This paper outlines some new materials, and also some old but not yet widely accepted materials, that are being introduced into concrete structures. The two main methods of achieving reduced permeability and higher strength in concretes are: (1) the use of superplasticisers; and (2) the addition of microsilica to the concrete mix. In Germany and the USA, it has been common practice to seal the surface of new concrete bridges and similar structures with silanes or silane derivatives. Fusion-bonded epoxy-coated reinforcement has been used widely in bridges in the UK, USA, and Canada; although its application roughly doubles the price of reinforcing steel as delivered to site, its use adds little to total project cost and greatly improves durability. Stainless steel reinforcement has been used in several structures in aggressive environments; its use adds of the order of 10% to total cost. Several types of non-ferrous reinforcement have been developed as an alternative to conventional steel in traditional structures. Several man-made fibres have been used, especially glass, carbon, and aramid, all of which are stronger than steel and less liable to corrosion. Eurocrete is an international collaborative programme to develop and design fibre composite materials suitable for reinforcing concrete. For the covering abstract see IRRD 880139.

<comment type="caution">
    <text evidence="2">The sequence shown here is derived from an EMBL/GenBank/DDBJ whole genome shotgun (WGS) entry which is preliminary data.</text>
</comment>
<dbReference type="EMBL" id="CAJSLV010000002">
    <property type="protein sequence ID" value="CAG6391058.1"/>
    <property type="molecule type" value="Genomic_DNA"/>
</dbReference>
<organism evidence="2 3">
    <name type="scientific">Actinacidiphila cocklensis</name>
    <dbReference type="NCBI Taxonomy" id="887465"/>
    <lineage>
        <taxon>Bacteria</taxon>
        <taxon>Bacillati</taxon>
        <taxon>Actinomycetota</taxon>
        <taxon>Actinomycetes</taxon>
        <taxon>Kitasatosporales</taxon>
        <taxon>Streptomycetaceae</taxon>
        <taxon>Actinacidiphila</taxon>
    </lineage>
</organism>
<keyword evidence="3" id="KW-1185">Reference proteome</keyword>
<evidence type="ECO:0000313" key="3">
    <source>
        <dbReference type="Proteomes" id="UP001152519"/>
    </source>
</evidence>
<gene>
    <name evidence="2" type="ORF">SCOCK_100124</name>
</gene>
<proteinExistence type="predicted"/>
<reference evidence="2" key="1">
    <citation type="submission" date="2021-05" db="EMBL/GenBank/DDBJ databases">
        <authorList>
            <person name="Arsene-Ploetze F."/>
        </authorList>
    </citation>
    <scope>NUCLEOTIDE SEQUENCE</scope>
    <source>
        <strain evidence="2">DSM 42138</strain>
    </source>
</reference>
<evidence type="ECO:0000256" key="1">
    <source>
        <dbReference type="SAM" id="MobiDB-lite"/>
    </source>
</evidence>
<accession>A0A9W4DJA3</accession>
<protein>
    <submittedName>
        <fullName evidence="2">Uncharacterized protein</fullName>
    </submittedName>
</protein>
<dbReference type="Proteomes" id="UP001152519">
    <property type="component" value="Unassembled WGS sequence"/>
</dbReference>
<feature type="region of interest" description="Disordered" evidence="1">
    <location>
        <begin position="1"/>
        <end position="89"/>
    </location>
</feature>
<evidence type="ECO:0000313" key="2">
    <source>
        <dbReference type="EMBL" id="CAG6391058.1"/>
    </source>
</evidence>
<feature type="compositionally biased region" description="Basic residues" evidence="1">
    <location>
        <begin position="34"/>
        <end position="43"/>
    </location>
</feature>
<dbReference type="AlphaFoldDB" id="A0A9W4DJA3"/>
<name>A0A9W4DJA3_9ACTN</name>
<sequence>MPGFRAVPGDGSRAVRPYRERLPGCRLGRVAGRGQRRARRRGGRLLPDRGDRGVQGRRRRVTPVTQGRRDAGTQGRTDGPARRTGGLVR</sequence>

• English

Media Info

  • Pagination: 8 p.

Subject/Index Terms

Filing Info

  • Accession Number: 00724171
  • Record Type: Publication
  • Source Agency: Transport Research Laboratory
  • ISBN: 0-7210-1495-X
  • Files: ITRD
  • Created Date: Aug 19 1996 12:00AM